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updated: 4/10/2014 10:50 AM

Gay marriage's win streak tested in appeals court

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  • Video: Utah gay marriage in fed court

  • A supporter of gay rights wears a shirt bearing the likeness of two robots carrying a rainbow flag at a protest outside the Federal Courthouse in downtown Denver on Wednesday, April 9, 2014.

      A supporter of gay rights wears a shirt bearing the likeness of two robots carrying a rainbow flag at a protest outside the Federal Courthouse in downtown Denver on Wednesday, April 9, 2014.
    Associated Press

 
Associated Press

DENVER -- With its recent string of high-profile victories in federal court, the gay marriage movement is hoping to build momentum to help it attain its long-held goal: a Supreme Court decision legalizing same-sex marriage nationwide.

But first it must convince federal appellate courts of the merits of the case.

That quest begins Thursday in Denver and continues next week when a three-judge panel will hear arguments on whether they should uphold separate rulings by two federal judges that threw out same-sex marriage bans in Utah and Oklahoma.

They do so, however, in a climate far different than 2004, when voters overwhelmingly approved the prohibitions in both states.

After the U.S. Supreme Court last year ruled that a law forbidding the federal government from recognizing same-sex marriages was unconstitutional, eight federal judges in all have struck down state bans on gay marriage or on the recognition of same-sex marriages from other states.

As the panel of the 10th Circuit Court of Appeals considers the Utah case Thursday, experts say pressure is on the judges at a time when polls suggest a majority of Americans back same-sex unions.

"The challenge for a conservative judge would be: Do you want to be the only court of appeals that upholds discrimination that the country is rapidly galloping to renounce?" William Eskridge, a law professor at Yale University, said.

Opponents say that shouldn't factor into the judges' calculations.

"There are strong political factors that seem to be driving these district court decisions," said Ed Whelan of the Ethics and Public Policy Center in Washington, D.C., adding that expectations that the Supreme Court will ultimately find that gays have the right to marry may also feed into it.

"It's not the job of lower courts to predict where the Supreme Court will go," he said.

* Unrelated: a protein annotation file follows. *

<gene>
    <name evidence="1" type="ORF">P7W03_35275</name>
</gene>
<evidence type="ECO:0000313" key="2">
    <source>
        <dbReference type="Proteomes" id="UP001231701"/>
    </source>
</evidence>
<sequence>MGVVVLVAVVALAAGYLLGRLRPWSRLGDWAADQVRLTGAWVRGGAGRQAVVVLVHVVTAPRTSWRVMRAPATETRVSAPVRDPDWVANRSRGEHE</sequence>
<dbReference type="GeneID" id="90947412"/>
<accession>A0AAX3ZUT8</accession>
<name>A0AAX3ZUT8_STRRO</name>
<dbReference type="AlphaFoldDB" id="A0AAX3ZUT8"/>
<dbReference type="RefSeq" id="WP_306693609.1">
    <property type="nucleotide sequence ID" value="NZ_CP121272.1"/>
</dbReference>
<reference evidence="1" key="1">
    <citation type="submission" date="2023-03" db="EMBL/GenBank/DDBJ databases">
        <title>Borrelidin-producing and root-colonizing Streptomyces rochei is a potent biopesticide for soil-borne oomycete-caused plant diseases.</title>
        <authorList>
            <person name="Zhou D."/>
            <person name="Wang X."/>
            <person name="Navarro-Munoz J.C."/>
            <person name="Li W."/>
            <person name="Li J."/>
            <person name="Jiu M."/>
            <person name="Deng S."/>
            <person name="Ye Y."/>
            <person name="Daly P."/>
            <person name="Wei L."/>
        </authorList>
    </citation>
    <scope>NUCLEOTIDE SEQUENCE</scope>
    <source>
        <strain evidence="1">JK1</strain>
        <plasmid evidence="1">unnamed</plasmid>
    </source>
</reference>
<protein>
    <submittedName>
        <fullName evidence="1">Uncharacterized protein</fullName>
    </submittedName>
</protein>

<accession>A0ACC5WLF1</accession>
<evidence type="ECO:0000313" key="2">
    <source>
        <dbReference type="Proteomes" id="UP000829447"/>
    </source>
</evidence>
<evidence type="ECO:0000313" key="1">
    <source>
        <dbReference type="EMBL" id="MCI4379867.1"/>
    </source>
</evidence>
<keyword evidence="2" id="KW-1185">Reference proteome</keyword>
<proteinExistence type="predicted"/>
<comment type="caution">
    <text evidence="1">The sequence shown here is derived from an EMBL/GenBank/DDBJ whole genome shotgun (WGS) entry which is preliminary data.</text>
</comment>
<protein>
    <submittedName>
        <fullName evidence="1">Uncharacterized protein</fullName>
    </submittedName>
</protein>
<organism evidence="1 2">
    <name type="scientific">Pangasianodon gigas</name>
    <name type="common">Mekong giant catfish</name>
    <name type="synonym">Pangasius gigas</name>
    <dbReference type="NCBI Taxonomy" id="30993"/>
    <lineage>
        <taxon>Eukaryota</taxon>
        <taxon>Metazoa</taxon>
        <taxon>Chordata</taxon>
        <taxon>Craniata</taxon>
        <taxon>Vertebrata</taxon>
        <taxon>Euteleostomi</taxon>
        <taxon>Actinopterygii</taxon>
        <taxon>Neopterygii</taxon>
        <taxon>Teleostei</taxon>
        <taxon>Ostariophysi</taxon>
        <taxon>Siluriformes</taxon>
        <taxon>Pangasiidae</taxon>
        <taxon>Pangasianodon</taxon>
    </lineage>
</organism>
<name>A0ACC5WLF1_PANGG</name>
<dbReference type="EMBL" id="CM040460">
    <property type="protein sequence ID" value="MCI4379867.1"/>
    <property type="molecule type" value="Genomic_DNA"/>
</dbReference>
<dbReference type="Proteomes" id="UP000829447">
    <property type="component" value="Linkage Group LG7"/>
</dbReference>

Despite the legal momentum, attorneys say it is distinctly possible the 10th Circuit could rule against gay marriage backers and argue the issue is best settled at the ballot box.

"It's an institutional argument that we've seen at the Supreme Court and we've seen in state litigation," Douglas NeJaime, a law professor at the University of California, Irvine, said.

The three judges were picked randomly to hear the case, and next week's appeal of the ruling that struck down an Oklahoma gay marriage ban, include two Republicans and one Democrat.

Kenneth Upton, an attorney with the Lambda Legal Defense Fund who watches the 10th Circuit carefully, said the panel is a perfect representation of a court that is generally moderate and centrist.

It will likely be months before the panel issues a ruling, which will become law in the six states in its jurisdiction unless it is stayed. Those states are Colorado, Kansas, New Mexico, Oklahoma, Utah and Wyoming. New Mexico's Supreme Court has already legalized gay marriage in that state.

Even if the panel upholds the lower court's decision, the argument will only be settled when it moves one more level up to the Supreme Court.

Still, both sides say the stakes are high on Thursday.

"Having a victory from the 10th Circuit would be electrifying," said Shannon Minter, legal director for the National Center for Lesbian Rights, which is representing the plaintiffs in the Utah case.

Jim Campbell, an attorney for Alliance Defending Freedom, which represents religious organizations, said: "The stakes are whether the people can continue to define marriage as between a man and a woman."

Lawyers for Utah and several other organizations that have filed briefs supporting the state's side argue the ban should stand because the state has a right to promote marriage between a man and a woman, which is optimal for child rearing.

The plaintiffs and gay rights proponents counter there is little data backing up the state's case on parenting and that the ban improperly deprives gay couples of the right to marriage.

The rapid pace of lawsuit filings against same-sex marriage bans continued Wednesday with a suit in North Carolina.

Andrew Koppelman, a law professor at Northwestern University, said that societal change has made the final outcome inevitable.

"I don't know what's going to happen in this case, but it's clear that the same-sex marriage movement has won," Koppelman said.

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